Good advertising for towing begins with online marketing, and at Lift we’re constantly focused on getting cash calls for our clients using SEO fundamentals, reviews, and social media. Carefully done Private-Property Towing can also be good advertising for towing and help support the bottom line.
Private-property towing works well within the confines of a traditional towing and recovery company in that the employee skillset and equipment requirements dovetail nicely to general towing assets. The demand for private-property calls can serve as a good off-peak work source, and private property signage can act as billboards for your company throughout your service area—increasing your visibility beyond the rolling billboards you have by way of your trucks.
The downside: people are generally unhappy when their car is towed without their consent. This unhappiness, if unmanaged, can have a negative impact on your brand image. It is important that the same high-quality customer service is provided even to the most irate customers. We know from experience that you can convert a private-property customer to an at-will cash customer if the situations are handled correctly.
Understanding and employing private property work can be good advertising for towing businesses.
Since private-property towing often requires additional levels of licensing and regulation as well as paperwork and customer management, many companies avoid adding the source to their towing business altogether. But understanding and employing this work source can be good advertising for towing and a perfect complement to your business.
In addition to licensing, companies are typically required post tow to notify the local police and then follow up with the appropriate DMV if the vehicle goes unclaimed for a period of days. Once ownership information is received, the tow company is further required to send a certified letter notifying the owner of impoundment, claim procedures, and a destruction/auction notice if the vehicle remains unclaimed. It seems like a lot of work, but once you have your process down it is fairly painless.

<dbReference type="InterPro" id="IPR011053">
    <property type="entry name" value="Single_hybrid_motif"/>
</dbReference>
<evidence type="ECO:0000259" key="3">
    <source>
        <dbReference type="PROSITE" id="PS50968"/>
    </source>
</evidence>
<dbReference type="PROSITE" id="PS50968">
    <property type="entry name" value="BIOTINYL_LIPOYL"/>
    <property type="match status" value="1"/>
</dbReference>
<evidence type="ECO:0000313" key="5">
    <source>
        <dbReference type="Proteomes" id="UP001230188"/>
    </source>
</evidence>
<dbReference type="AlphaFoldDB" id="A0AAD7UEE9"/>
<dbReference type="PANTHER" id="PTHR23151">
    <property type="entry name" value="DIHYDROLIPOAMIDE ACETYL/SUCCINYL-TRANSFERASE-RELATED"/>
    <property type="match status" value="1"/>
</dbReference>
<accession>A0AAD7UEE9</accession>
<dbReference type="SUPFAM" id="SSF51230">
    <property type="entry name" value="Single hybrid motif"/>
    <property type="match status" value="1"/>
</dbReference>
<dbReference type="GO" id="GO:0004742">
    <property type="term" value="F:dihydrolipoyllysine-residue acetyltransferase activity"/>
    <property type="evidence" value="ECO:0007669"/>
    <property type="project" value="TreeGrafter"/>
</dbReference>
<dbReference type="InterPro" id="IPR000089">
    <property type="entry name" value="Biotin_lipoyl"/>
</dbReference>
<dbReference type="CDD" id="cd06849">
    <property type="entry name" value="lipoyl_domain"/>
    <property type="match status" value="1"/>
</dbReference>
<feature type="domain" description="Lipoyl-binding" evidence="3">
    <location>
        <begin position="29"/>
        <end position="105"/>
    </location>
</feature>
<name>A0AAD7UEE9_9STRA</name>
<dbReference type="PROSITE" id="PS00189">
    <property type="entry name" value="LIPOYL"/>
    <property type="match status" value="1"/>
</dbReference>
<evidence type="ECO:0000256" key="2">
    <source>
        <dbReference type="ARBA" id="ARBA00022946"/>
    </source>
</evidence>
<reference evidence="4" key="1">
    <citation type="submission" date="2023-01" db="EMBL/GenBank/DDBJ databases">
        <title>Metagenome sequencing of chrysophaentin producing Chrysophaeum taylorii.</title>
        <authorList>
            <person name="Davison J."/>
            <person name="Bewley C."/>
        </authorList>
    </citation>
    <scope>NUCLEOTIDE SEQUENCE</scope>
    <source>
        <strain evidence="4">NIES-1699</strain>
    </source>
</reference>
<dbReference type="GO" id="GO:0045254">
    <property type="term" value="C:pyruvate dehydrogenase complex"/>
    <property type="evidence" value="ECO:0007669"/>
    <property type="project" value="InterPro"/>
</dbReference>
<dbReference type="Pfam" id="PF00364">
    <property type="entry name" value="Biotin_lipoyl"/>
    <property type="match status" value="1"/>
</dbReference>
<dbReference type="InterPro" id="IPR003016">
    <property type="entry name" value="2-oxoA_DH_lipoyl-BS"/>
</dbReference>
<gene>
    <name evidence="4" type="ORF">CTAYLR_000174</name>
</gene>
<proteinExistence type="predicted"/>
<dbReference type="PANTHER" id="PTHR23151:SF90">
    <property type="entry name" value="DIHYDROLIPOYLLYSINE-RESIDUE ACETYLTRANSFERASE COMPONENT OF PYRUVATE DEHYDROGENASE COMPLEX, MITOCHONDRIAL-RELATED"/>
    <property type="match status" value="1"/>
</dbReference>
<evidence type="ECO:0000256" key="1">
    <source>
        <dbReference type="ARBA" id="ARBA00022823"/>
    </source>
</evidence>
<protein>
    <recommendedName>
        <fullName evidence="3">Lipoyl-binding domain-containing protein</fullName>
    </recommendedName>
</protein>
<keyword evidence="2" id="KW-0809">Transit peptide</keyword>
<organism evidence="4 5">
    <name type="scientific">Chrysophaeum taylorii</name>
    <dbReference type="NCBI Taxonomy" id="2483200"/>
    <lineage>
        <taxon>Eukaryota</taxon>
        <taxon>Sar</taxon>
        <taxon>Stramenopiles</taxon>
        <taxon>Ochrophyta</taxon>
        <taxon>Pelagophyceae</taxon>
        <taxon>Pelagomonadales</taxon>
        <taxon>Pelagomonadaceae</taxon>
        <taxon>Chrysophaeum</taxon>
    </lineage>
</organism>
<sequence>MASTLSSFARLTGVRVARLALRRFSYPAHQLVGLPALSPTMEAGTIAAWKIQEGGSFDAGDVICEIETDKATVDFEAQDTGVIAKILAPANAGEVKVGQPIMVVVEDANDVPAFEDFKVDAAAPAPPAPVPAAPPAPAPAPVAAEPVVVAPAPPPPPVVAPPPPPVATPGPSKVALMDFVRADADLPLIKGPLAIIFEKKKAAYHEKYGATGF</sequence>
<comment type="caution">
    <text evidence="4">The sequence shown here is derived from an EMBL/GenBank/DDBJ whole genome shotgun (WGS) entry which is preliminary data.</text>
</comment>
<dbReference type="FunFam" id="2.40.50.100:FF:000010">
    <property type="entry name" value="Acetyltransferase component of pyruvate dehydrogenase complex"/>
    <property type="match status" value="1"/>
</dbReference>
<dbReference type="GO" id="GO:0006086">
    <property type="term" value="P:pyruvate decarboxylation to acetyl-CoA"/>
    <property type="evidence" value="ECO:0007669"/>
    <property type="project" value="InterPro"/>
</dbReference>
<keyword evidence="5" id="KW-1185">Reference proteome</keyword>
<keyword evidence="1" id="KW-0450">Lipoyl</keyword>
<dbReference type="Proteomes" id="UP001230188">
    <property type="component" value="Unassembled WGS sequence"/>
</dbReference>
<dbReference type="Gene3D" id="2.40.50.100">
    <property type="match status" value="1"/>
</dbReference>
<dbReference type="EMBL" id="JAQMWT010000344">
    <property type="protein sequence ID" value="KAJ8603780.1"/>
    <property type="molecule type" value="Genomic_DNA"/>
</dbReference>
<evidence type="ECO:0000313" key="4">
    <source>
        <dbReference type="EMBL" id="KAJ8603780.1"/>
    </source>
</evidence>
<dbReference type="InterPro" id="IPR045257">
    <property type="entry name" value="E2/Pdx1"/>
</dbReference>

Warning signage is usually required to be posted on the property. Sign requirements can include a warning that vehicles can be towed, the price of tow, tow company name and contact information, and hours of operation.
Many towing companies form a separate company to handle their private property work, which is a sound strategy. When that is not possible, carefully select which type of lots to service and design your signs to be good advertising for towing potential voluntary customers.
For instance, instead of defaulting to a somewhat menacing red all caps “NO PARKING” sign, use your company colors, add the police phone number in addition to your shop line, and use language like “Tenant Parking Only” if regulations allow.
Depending on the volume of signs purchased, you can estimate spending about $25 per set up. This includes the sign, poles, your time posting signs, the on-site meeting with property management, etc. If you think you will get at least three tows from the property, the overhead expense will be covered. If you think you will not get any calls from the property, consider if the sign location will help business. If the signs are not in a good area for potential customer to see your brand, then it may make sense to ask the property owner for a nominal annual fee, say $50 per year. This will at least ensure you don’t lose money on the deal.
As for sign placement, be sure to strictly follow laws dictating sign position and also consider other hazards such as snow removal lanes, landscaping activity and anything else that may destroy your signs.